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If you’ve spent any time talking about or researching philanthropy, the odds are good that you’ve come across more than one philanthropy myth. These myths and misconceptions actively harm the nonprofit sector, so discussing and understanding them is important.

Philanthropy is a form of charitable giving. While it is commonly used interchangeably with charity, it shouldn’t be confused with this term. Philanthropy is the desire to help others through giving. However, there’s a twist. Philanthropists aim to make lasting change with their donations and thus often target the source of a problem.

Now that you understand philanthropy’s basic definition, let’s bust some common philanthropy myths.

Myth #1: It’s Not Worth Donating Small Amounts

All too often, you’ll hear about somebody wanting to donate – but opting not to because they can’t contribute much. This harms nonprofits, as the truth is that any donation, no matter how small, helps. Remember that all of these “little” donations can combine to create a sustainable foundation for the charity of your choice. Most organizations will tell you that the small donations are more consistent than the larger ones and thus are critical to their work.

Myth #2: Only Donate to Organizations with Low or No Overhead Cost

Here’s another common myth for you; people tend to believe that an organization with high overhead costs automatically runs poorly. In other words, people think that donating to these organizations is throwing their money away. While this may be true for some (corrupt) organizations, it is not a hard and fast rule. Overhead simply refers to the cost of running the organization. A higher overhead may occur because of the industry they are working with or the impact they’re trying to make. Consider visiting sites like Charity Watch if you’re worried about donating to a trustworthy organization. Charity Watch is one of many organizations that monitor nonprofits, calling our problematic behavior and highlighting dependable foundations.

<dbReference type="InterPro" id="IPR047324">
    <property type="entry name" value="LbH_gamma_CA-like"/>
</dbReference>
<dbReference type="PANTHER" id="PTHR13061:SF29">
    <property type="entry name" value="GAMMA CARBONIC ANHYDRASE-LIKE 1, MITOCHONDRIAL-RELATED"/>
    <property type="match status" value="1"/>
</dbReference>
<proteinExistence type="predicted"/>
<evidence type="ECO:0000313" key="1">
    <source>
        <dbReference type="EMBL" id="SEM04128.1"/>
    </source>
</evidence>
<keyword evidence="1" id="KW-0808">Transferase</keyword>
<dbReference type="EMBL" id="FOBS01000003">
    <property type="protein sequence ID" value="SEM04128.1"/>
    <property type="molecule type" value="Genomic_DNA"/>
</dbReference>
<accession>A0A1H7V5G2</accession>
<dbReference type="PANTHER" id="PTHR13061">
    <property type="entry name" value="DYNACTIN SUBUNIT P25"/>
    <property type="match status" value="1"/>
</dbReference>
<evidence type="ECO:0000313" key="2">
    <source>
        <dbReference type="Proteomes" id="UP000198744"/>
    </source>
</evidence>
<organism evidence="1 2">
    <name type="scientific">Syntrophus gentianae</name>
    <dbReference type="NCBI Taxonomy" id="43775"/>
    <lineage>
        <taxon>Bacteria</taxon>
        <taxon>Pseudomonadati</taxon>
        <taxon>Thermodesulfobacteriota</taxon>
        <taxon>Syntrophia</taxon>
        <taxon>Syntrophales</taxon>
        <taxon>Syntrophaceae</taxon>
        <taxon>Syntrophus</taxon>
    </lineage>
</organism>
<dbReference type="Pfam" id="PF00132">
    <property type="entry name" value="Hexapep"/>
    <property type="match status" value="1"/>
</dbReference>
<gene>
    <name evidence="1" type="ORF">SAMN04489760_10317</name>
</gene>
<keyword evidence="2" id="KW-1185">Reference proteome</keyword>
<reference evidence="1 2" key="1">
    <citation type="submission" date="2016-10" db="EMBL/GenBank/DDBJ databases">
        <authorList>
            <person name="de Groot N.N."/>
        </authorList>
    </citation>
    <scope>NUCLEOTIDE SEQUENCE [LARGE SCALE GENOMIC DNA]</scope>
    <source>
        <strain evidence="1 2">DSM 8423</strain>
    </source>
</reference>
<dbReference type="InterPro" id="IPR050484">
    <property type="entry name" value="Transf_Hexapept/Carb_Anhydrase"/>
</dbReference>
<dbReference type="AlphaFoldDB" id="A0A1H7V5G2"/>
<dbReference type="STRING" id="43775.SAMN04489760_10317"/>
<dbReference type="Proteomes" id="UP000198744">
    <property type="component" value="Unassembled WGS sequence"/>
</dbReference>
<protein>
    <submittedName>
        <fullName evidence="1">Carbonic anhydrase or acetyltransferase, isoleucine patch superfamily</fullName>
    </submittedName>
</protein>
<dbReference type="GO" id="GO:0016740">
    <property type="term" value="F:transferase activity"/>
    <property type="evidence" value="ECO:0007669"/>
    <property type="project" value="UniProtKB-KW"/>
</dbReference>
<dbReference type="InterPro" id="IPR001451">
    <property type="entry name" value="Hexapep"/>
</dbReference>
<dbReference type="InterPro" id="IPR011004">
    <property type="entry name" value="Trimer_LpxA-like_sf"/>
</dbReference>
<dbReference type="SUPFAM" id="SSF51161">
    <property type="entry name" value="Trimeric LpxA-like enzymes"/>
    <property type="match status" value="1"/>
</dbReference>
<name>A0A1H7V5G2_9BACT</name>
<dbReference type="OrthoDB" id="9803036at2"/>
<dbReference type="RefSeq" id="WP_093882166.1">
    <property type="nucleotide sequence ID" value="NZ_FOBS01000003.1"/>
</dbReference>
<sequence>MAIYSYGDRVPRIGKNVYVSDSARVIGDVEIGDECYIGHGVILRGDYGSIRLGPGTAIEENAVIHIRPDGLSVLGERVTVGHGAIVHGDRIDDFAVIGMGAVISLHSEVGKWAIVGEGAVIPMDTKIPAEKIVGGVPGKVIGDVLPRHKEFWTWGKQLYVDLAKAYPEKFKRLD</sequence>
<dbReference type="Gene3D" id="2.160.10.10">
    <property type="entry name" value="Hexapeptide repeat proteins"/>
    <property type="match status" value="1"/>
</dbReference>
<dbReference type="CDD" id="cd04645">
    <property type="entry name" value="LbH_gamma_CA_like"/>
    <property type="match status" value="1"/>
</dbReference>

Myth #3: Women Are Less Philanthropic

There’s this common misconception that women are generally less philanthropic than men. This myth likely originated when women didn’t have their own income. However, those days are over. According to research, women are more likely to give than men. Furthermore, their donations tend to be in larger quantities than their male counterparts.

Myth #4: Philanthropy Professionals Shouldn’t Be Paid

Last but not least, we have the belief that philanthropy professionals don’t deserve to be paid like their peers. This is an unsustainable belief. How can we expect talented experts to stay in an industry that doesn’t pay them? These professionals are good at what they do (running a nonprofit, getting donations, and helping others). They deserve to be paid for this work. Additionally, by offering payment, a nonprofit can ensure this talent will stick around and continue to help the organization.